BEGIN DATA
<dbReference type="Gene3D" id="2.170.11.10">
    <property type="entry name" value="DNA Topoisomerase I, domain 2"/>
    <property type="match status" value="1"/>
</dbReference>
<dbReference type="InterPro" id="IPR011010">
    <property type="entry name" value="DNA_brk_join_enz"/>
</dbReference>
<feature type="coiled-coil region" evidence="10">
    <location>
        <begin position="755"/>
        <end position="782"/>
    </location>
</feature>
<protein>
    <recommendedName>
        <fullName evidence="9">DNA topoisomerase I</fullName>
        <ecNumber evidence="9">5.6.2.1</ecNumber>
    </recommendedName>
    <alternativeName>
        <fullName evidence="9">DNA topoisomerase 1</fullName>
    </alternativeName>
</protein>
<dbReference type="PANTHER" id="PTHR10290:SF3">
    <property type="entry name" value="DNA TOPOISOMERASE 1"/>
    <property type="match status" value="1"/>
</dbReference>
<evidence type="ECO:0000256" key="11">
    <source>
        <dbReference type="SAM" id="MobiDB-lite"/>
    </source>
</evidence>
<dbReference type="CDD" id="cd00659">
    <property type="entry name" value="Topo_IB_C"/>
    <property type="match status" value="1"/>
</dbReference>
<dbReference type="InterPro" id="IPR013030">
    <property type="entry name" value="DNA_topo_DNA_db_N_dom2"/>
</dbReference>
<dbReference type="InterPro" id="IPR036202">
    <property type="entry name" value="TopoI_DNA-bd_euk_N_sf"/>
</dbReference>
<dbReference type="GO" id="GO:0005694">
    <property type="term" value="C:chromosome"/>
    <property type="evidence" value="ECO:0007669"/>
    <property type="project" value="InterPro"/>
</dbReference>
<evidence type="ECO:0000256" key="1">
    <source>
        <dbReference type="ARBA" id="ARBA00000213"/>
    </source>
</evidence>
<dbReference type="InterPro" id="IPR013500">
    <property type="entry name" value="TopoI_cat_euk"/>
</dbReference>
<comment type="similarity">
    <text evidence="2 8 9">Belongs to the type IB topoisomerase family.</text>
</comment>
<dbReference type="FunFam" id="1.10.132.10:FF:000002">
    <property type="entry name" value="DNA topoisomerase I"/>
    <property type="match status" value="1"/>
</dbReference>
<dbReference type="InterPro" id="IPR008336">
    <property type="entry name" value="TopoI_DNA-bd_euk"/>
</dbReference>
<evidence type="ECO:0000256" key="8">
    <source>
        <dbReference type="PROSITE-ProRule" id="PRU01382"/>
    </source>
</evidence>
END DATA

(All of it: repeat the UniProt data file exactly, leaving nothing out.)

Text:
<dbReference type="Gene3D" id="2.170.11.10">
    <property type="entry name" value="DNA Topoisomerase I, domain 2"/>
    <property type="match status" value="1"/>
</dbReference>
<dbReference type="InterPro" id="IPR011010">
    <property type="entry name" value="DNA_brk_join_enz"/>
</dbReference>
<feature type="coiled-coil region" evidence="10">
    <location>
        <begin position="755"/>
        <end position="782"/>
    </location>
</feature>
<protein>
    <recommendedName>
        <fullName evidence="9">DNA topoisomerase I</fullName>
        <ecNumber evidence="9">5.6.2.1</ecNumber>
    </recommendedName>
    <alternativeName>
        <fullName evidence="9">DNA topoisomerase 1</fullName>
    </alternativeName>
</protein>
<dbReference type="PANTHER" id="PTHR10290:SF3">
    <property type="entry name" value="DNA TOPOISOMERASE 1"/>
    <property type="match status" value="1"/>
</dbReference>
<evidence type="ECO:0000256" key="11">
    <source>
        <dbReference type="SAM" id="MobiDB-lite"/>
    </source>
</evidence>
<dbReference type="CDD" id="cd00659">
    <property type="entry name" value="Topo_IB_C"/>
    <property type="match status" value="1"/>
</dbReference>
<dbReference type="InterPro" id="IPR013030">
    <property type="entry name" value="DNA_topo_DNA_db_N_dom2"/>
</dbReference>
<dbReference type="InterPro" id="IPR036202">
    <property type="entry name" value="TopoI_DNA-bd_euk_N_sf"/>
</dbReference>
<dbReference type="GO" id="GO:0005694">
    <property type="term" value="C:chromosome"/>
    <property type="evidence" value="ECO:0007669"/>
    <property type="project" value="InterPro"/>
</dbReference>
<evidence type="ECO:0000256" key="1">
    <source>
        <dbReference type="ARBA" id="ARBA00000213"/>
    </source>
</evidence>
<dbReference type="InterPro" id="IPR013500">
    <property type="entry name" value="TopoI_cat_euk"/>
</dbReference>
<comment type="similarity">
    <text evidence="2 8 9">Belongs to the type IB topoisomerase family.</text>
</comment>
<dbReference type="FunFam" id="1.10.132.10:FF:000002">
    <property type="entry name" value="DNA topoisomerase I"/>
    <property type="match status" value="1"/>
</dbReference>
<dbReference type="InterPro" id="IPR008336">
    <property type="entry name" value="TopoI_DNA-bd_euk"/>
</dbReference>
<evidence type="ECO:0000256" key="8">
    <source>
        <dbReference type="PROSITE-ProRule" id="PRU01382"/>
    </source>
</evidence>